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sofakng

How can I create destructible 2D terrain like Worms / Scorched Earth?

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sofakng    102
I'd like to create a Worms/Scorched Earth clone and I'm not sure how do to the destructible terrain. The game will be in 2D so I'm sure that makes it easier but I still don't really know how to do it... One suggestion I've received is to create a quad tree and then modify it on-the-fly as collisions take place. One requirement I have is being able to tunnel through the terrain. That means I can't juse use a bunch of textured quads side-by-side (without getting more complicated I guess?) So does anybody have any suggestions for me? I'd like to textured my terrain using a 4000x1600 image and I'm not sure if I will need to split up that texture before displaying it. (eg. it will be overlayed onto my terrain, etc)

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Lord_Evil    680
One option would be to use the texture as the terrain and update that texture via render-to-texture or keep a copy in memory and update changed portions with glTexSubImage2D. You can then use the alpha channel or an additional texture (mask) to display the terrain and do collision detection.

For collision detection you might use a quad-tree as you mentioned or do something similar to hierarchical z-culling. That would involve having different LODs for the map (i.e. mipmaps) where each pixel represents the highest alpha / mask value (assuming a mask of 0 means 'air' and higher values mean 'more solid) from the corresponding pixels of the next finer level. Then you start at the highest LOD, check the value and go deeper if the value means 'solid'. Repeat that until you have reached the lowest (finest) level or you get a value of 0 or nearly 0 (depends on how you'd handle collisions and different 'air' types).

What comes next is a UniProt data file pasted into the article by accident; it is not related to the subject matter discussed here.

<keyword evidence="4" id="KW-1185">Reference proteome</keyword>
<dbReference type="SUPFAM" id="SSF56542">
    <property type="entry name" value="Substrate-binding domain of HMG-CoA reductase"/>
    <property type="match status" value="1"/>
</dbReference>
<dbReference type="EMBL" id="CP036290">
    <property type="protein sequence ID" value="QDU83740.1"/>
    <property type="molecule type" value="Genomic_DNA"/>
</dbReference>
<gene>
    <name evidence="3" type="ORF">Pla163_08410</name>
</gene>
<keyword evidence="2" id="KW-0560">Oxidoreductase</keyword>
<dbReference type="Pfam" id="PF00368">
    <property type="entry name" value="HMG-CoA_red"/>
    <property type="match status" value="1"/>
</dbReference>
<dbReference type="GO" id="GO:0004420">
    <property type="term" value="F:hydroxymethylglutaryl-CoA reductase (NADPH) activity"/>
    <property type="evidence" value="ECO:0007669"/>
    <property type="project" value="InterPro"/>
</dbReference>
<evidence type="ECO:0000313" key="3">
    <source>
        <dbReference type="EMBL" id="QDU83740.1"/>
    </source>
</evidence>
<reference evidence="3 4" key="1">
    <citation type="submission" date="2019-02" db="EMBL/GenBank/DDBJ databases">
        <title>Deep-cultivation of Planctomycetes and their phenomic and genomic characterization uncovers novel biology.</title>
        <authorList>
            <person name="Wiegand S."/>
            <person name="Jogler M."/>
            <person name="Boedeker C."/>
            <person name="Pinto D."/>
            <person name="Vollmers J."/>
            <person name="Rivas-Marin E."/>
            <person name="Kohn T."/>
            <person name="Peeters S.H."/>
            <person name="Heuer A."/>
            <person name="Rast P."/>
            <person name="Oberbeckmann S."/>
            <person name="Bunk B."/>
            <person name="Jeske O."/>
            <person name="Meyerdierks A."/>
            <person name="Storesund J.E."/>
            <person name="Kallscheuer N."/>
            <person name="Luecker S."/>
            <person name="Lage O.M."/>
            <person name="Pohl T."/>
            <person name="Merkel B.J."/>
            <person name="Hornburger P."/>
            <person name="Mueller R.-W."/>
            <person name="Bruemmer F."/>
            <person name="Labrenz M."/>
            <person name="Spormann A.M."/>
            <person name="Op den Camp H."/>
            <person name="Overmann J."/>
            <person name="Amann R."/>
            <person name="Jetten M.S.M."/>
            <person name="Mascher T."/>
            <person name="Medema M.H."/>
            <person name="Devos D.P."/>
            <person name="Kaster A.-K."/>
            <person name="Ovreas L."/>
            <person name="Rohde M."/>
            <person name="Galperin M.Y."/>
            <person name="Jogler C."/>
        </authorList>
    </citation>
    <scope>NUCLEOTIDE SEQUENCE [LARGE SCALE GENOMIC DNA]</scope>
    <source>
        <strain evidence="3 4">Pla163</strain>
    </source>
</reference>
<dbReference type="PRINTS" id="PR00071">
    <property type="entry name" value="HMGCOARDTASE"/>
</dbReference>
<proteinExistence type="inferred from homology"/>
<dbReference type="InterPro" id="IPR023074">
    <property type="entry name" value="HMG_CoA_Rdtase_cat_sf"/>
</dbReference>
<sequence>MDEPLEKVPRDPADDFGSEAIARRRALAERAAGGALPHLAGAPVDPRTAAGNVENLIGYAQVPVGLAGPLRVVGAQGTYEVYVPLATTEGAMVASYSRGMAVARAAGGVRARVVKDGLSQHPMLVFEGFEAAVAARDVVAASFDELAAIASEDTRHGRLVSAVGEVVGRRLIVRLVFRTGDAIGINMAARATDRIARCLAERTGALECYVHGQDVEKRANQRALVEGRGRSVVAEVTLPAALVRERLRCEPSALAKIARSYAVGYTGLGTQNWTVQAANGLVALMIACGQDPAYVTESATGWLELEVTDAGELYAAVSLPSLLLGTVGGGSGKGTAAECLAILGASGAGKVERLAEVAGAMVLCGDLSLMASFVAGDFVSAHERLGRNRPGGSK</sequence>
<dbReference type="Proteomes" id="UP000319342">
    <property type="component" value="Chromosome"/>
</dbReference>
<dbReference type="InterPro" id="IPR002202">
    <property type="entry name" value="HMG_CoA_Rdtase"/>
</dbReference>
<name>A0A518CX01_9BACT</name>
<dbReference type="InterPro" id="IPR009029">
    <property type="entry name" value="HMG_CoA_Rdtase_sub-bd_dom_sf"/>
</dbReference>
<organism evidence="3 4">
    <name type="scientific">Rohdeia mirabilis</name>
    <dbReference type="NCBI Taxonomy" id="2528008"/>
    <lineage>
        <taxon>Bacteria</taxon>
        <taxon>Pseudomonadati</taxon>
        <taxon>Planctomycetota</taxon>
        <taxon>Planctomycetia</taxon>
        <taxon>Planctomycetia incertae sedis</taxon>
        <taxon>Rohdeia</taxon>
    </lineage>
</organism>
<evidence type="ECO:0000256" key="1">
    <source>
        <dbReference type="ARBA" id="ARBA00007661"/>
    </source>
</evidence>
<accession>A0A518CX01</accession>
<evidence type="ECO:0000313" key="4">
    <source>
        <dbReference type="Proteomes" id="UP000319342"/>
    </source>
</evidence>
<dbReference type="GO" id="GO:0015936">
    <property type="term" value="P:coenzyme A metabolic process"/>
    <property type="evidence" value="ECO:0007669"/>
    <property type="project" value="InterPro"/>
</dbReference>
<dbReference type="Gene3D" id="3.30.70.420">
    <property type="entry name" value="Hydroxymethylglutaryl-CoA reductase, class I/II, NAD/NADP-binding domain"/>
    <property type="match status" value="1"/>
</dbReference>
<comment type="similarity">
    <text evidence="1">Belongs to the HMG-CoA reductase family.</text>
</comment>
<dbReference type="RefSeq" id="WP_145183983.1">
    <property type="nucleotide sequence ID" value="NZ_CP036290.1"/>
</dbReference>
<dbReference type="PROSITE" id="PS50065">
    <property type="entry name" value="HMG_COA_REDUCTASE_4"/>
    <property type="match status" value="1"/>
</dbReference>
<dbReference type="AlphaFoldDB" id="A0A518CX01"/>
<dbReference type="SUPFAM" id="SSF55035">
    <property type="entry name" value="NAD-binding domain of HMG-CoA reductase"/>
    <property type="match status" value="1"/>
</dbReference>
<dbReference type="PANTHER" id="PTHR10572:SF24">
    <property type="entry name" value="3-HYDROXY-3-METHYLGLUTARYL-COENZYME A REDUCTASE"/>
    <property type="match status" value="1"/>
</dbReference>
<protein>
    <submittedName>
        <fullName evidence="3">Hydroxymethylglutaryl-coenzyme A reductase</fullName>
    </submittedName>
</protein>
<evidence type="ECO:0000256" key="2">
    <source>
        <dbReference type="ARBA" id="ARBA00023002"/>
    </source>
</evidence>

With this you could define different types of passable terrain ('air') like plain air, water, ectoplasma [smile] etc.
Would be cool to see a Worms-like game where you shoot your bazooka right through some ectoplasma and see some cool splatter effects if it explodes inside [rolleyes].

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Iftah    413
I think Scorched Earth used a "height map" or "voxel" style solution -
for each pixel column there was a ground height and a vertical line would be drawn.

This simple and memory effective approach will need serious extension to fit with the more modern features.

With todays memory power you can create a full bitmap for the terrain. I don't know about the performance you'd get from a 10000x10000 pixels bitmap - but it can fit in memory of modern computer so I think will be fine. With this collision checking is trivial and morphing is easy.

In worms, since they draw an outline around the terrain (to fit with their cartoon like style) I bet the somehow have polygons for the terrain, the modifying quad tree idea sounds right.

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tomhog    145
You could do it using polygons and boolean operations. I wrote a very simple (quite slow) 3d destructable terrain for my disertation at uni. I wrote a paper on the basic concept of using boolean operations on triangle. It has some good 2d example digrams that will help.

Basicaly you have a poly for the terrain with you texture applied. Then use damage polys to subtrat from the terrain poly and then update the texture coord to fit the new terrain poly.

you can get my source and disertaion from www.hogsthatroam.co.uk